However, even after you’ve secured the phone and potentially got a great SIM-only deal, there’s one more crucial step: activation. This will register it to your specific handset and allow you to start using the minutes, texts and data you’ve paid for.
But the process varies slightly depending on which network you’re with. In this article, we’ll run through what you need to with all the most popular providers in the UK and US.
What types of SIM are there?
Before going through the activation process, it’s worth being aware of the different types of SIM out there.
Most are still physical cards which must be manually inserted into the phone, but they come in three different sizes.
The smallest of these, a nano SIM, is by far the most popular these days. It’s what you’ll find in almost every smartphone.
But there are plenty of devices still using micro SIM, the next size up. These are still common in many basic feature phones.
The full-size SIM has been phased out almost completely. You’ll only find it on a handful of phones, most of which are very old.
The good news is that when you buy a SIM card, you’ll usually get all three types. And it’s easy to simply pop out the version you need.
To put it into the phone, you usually need a small ejector tool to access the SIM tray. These are normally included in the box with a new phone, or very cheap to buy. But if you need one right now, try a paper clip, safety pin or earring, but take extra care not to damage the phone.
It’s less important these days, but you can actually use a nano SIM in a phone which takes a micro SIM using an adaptor (such as the one often included when you buy the SIM). It doesn’t work the other way, though – a micro SIM is too large to fit into a nano SIM slot.
And make sure you never insert an adaptor without the SIM card in the middle. It may get caught on the metal prongs inside the slot, and could do serious damage to your phone if you have to remove it with force.
We’re focusing on physical SIM cards here, but there is another type these days: eSIM. These are digital versions of SIM cards that work in much the same way. The only real difference is that instead of physically moving a card between devices, you’ll need to head into settings to deactivate it on one phone and activate it on another.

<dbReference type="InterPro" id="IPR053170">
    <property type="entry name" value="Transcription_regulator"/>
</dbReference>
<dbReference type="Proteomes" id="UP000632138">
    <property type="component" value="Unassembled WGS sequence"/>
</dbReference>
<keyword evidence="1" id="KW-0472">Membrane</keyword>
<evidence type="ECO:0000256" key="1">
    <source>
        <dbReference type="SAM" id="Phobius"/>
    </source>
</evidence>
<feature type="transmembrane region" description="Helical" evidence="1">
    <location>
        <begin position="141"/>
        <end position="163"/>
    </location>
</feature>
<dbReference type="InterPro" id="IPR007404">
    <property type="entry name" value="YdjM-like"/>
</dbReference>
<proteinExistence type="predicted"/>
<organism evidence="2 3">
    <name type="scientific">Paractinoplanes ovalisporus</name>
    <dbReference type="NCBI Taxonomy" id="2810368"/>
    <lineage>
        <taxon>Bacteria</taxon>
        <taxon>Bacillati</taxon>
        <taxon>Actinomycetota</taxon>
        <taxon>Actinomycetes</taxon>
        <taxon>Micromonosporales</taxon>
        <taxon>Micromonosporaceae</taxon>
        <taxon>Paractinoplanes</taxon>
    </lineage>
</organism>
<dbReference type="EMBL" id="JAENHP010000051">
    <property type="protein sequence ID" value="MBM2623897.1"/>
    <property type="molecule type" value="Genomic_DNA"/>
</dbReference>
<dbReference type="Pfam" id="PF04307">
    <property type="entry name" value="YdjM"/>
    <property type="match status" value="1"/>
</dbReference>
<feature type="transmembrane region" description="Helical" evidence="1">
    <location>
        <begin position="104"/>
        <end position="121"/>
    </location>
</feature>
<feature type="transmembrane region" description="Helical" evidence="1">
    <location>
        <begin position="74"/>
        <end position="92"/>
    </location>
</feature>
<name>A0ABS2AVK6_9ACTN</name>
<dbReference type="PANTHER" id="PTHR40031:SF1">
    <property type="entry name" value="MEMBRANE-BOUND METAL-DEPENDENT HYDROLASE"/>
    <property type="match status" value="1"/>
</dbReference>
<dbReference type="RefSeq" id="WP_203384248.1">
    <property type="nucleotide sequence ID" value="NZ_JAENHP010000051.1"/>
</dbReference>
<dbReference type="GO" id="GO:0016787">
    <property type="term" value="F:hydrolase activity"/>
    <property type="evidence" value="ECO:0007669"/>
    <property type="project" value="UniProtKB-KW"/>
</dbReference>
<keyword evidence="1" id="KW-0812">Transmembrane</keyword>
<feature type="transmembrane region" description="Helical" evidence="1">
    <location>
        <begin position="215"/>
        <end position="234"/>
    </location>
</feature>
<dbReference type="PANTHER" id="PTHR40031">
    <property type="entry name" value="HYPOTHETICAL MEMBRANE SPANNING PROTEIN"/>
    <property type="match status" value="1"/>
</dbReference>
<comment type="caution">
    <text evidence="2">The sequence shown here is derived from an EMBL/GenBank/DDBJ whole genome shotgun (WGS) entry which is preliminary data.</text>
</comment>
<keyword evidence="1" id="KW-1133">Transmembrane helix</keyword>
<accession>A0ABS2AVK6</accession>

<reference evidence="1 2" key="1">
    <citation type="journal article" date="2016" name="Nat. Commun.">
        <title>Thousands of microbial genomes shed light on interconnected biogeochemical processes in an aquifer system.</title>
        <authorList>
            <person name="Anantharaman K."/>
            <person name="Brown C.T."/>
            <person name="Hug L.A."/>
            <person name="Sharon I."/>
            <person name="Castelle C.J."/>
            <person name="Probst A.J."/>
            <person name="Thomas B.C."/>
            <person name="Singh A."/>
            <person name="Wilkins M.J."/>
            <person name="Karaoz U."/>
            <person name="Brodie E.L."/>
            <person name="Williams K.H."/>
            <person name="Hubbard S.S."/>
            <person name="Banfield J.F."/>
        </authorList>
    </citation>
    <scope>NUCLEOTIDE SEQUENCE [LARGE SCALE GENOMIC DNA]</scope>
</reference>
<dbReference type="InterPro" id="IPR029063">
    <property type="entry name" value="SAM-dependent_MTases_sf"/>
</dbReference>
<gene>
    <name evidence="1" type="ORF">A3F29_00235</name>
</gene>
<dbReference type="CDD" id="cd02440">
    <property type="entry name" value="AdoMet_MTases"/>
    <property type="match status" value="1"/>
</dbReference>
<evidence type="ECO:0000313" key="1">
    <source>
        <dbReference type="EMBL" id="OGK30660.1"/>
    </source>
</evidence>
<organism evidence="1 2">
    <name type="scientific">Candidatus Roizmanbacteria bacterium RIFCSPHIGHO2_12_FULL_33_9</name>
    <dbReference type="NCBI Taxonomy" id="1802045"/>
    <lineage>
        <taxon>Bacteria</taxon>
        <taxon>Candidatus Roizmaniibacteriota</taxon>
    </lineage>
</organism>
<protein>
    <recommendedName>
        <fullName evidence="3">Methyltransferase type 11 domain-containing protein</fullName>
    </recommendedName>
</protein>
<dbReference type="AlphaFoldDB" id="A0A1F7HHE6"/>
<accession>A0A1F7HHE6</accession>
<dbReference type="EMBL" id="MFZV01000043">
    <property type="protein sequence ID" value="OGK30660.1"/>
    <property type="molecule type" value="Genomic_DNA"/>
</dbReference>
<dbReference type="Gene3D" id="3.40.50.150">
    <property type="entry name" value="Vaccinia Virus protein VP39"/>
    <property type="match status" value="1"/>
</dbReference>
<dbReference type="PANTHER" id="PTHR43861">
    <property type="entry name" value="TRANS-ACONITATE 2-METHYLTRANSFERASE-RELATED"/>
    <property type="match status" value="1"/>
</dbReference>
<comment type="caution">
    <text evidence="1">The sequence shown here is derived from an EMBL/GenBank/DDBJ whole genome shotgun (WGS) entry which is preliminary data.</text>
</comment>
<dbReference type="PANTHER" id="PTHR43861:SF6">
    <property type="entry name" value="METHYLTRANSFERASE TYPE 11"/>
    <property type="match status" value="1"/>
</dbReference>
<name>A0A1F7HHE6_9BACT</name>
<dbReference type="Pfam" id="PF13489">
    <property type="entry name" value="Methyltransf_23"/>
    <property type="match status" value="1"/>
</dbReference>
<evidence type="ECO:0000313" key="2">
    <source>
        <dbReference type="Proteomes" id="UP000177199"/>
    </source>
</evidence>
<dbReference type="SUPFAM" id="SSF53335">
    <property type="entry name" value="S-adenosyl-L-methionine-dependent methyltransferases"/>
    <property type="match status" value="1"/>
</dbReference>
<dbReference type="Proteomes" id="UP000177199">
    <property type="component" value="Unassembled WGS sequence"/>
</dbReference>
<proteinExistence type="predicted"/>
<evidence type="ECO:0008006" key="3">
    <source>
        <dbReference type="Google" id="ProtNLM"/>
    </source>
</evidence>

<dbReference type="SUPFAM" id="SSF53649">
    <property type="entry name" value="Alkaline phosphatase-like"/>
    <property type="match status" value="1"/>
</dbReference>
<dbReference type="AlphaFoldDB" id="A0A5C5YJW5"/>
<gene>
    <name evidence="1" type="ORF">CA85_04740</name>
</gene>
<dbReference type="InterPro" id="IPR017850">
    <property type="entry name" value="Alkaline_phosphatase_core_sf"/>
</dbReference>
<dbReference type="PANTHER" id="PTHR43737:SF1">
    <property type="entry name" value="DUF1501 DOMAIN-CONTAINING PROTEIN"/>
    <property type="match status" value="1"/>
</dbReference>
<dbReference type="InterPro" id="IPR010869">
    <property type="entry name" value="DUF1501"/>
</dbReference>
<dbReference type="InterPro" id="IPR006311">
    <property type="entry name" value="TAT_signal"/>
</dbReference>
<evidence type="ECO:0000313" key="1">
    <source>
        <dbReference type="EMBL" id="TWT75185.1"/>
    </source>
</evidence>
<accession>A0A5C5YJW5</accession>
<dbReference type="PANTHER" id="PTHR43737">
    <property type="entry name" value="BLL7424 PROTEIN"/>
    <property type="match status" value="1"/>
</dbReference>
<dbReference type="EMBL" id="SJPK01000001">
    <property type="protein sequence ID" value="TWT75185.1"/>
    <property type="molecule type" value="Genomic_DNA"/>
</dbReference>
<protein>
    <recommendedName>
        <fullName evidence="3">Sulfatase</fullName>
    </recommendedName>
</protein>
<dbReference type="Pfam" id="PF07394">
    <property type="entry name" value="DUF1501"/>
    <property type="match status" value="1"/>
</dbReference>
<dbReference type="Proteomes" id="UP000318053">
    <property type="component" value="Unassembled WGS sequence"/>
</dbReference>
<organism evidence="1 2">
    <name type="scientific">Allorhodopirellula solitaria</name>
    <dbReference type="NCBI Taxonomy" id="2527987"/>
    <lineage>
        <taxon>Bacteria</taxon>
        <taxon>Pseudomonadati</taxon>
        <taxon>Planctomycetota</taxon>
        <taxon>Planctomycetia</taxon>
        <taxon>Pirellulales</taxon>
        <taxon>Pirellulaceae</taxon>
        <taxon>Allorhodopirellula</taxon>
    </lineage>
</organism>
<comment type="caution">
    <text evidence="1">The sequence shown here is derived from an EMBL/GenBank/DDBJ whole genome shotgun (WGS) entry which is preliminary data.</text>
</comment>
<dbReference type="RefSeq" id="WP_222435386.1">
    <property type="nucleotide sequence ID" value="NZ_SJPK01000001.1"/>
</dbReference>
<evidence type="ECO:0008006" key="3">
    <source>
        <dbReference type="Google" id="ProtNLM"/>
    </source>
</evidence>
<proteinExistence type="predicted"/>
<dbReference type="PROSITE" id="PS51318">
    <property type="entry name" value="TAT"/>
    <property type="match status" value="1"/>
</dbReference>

But there are a few other things to be aware of, as is explained in our guide to eSIM.
How to activate a SIM card
To activate any new SIM on any network, you’ll need an unlocked phone. This is likely to be the case if you bought your phone outright, but there are exceptions to this, so it’s worth checking.
But if you’ve bought the phone on contract, it’ll probably be locked to that specific network – at least until the contract is up and you get to keep the phone. If that’s the case, it won’t be possible to activate a new SIM.
The only other step not mentioned below is if you’re using a pay-as-you-go (PAYG) SIM instead. In that case, you’ll need to top it up before it’s activated.
Here’s how to activate a SIM you’ve bought on any of the main networks in the UK and US. After you complete the steps below, activation will take up to 24 hours, but it’s usually much less.
EE and operators that use its network
For most people, activating an EE SIM is as simple as inserting it into your phone, turning it on and then filling out the form on the EE website. This includes a one-time PIN sent to your old number, so make sure it can still receive texts.
Once active, you should see a signal available and an indication that you’re connected to the EE network. But if you’re using an iPhone, it may also be necessary to refresh iMessage:
Head to Settings > Messages. Turn iMessage off, wait 10 seconds and turn it back on again
Head to Settings > Phone and make sure ‘My Number’ matches your new one. Tap it to edit if this isn’t the case
On Vodafone, insert the SIM, turn on the device and wait for signal to appear.
However, if you’re moving from another network, you might need a Network Unlock Code (NUC) from your previous provider. How to do this depends on which network you’re coming from – if leaving Vodafone, you just fill in the online form.
For the most popular providers that use Vodafone’s network, see information on the Voxi, Asda Mobile and Lebara websites.
O2 and operators that use its network
O2 pay monthly SIM-cards are pre-activated, so you’ll just need to turn off the phone, insert the SIM, turn it on again and wait.